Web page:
The government of Nepal has very poor priority to research. The government rarely allocates the money for research, while many Nepalese young researchers have been getting huge amount of research fund from various international research foundations across the globe. Among the various research foundations; Rufford Small Grant Foundation (RSGF) is the prominent one. The latest information shows that more than 63 Nepali nationals have been getting more than 86 small grants and implementing their research projects at various parts of the country. The foundation is supporting to carry out the research and their capacity building to various research topics. The data shows that most of the researches supported by Rufford are related wildlife conservation particularly protected area system of Nepal. However, it was widely observed that even though some of the researchers are doing very good research, their research results have poor linkages to the government system of protected area management. Our analysis was even though the researchers have been carried out their research independently, but they are doing their research in isolation and has poor relation to policy and planning process. According to the government system particularly by law, each researcher should take the permission from the concern authority. Similarly, the researchers should implement their research in close coordination with government officials and submit their research report to the authority. Always, the research aims to support government authorities that the authorities could utilize the research results in planning and policy formulation process. If the researchers do their research in isolation and government authorities are unknown to the research, then it is difficult to tell precisely whether the researches contributed to conservation or not even the researches are very good in report.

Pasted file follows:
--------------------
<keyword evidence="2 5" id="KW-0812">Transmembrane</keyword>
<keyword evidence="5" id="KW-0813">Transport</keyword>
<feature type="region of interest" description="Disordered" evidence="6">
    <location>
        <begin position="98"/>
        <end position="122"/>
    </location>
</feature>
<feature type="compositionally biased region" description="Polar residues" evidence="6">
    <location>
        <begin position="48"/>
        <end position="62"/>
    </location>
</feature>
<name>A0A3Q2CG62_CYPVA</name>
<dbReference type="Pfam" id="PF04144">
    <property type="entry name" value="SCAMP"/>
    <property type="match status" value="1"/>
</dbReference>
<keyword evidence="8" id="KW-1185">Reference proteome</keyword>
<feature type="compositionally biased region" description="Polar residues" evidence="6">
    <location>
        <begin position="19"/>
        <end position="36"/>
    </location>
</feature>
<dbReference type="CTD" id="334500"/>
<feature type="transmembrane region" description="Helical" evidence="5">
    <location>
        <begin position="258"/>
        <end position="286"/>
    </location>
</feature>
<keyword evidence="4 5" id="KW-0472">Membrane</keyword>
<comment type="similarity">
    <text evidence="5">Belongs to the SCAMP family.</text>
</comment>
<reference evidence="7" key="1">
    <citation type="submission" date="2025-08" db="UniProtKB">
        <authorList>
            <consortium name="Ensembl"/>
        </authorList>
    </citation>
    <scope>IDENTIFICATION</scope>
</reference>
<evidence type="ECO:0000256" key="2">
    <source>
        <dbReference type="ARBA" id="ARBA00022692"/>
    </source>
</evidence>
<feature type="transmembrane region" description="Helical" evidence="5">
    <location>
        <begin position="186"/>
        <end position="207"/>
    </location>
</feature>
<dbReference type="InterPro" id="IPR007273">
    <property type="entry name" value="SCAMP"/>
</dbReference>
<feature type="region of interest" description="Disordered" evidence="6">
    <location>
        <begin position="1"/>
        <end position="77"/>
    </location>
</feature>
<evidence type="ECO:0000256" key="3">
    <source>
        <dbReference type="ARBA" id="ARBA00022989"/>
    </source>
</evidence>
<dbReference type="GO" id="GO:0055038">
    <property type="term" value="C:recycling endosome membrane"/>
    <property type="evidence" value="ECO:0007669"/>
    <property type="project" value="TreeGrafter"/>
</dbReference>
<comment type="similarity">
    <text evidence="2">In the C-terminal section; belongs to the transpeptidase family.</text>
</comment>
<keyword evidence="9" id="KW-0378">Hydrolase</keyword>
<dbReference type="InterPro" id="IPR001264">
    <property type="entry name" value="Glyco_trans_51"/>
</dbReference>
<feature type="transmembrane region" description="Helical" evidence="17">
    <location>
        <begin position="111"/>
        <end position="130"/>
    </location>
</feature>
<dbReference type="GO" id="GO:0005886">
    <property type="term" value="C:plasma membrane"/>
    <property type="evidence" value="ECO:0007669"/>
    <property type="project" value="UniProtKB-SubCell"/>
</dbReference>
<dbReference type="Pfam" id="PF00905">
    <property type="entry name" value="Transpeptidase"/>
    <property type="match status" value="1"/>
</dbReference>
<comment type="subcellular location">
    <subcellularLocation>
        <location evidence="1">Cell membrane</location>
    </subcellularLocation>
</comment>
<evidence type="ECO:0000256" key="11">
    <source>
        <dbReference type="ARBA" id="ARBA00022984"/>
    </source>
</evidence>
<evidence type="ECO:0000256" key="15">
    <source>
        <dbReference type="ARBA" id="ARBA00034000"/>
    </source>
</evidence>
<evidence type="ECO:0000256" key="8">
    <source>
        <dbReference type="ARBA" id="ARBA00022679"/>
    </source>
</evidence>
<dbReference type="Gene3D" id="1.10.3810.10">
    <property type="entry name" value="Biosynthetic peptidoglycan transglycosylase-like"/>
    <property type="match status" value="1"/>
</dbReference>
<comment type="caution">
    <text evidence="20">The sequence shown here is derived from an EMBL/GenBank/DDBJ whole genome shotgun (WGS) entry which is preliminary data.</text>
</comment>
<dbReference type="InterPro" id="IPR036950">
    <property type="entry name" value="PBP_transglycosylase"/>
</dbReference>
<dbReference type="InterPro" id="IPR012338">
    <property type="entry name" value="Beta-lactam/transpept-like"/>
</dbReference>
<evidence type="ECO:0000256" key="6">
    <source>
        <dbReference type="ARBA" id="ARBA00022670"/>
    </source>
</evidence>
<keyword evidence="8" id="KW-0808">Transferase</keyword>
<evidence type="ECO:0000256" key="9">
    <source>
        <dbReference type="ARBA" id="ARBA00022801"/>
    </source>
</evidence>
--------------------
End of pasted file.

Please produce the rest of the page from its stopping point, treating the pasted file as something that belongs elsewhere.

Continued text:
Therefore, it is highly crucial to bring the entire researchers at a forum and share their research results and derived knowledge together. This proposal expected that presentation of all RSGF grantees research results in front of other researchers and government officials will verify their results, provide an opportunity to share and know each other and finally provide a ground to policy-makers and planners in policy designing and planning. It was also expected to help each other particularly policy-makers and researchers alike to understand the government system while carrying out the research particularly research permission and reporting mechanism. It was also supposed to make easier to the young researchers and government policy-makers to develop practical collaborative research in the days to come.

Future conferences

April 2019 - Ethiopia - Contact Alphonse:

July 2019 - Malawi - Contact Emma:

August 2019 - Madagascar - Contact Onja: (A follow on from the Association of Tropical Biology)

October 2019 - Uruguay - Contact Adrian:

November 2019 - India Andaman) - Contact Rajat:

December 2019 - Zambia - Contact Alphonse:

February 2020 - Philippines - Contact Gonzalo Araujo: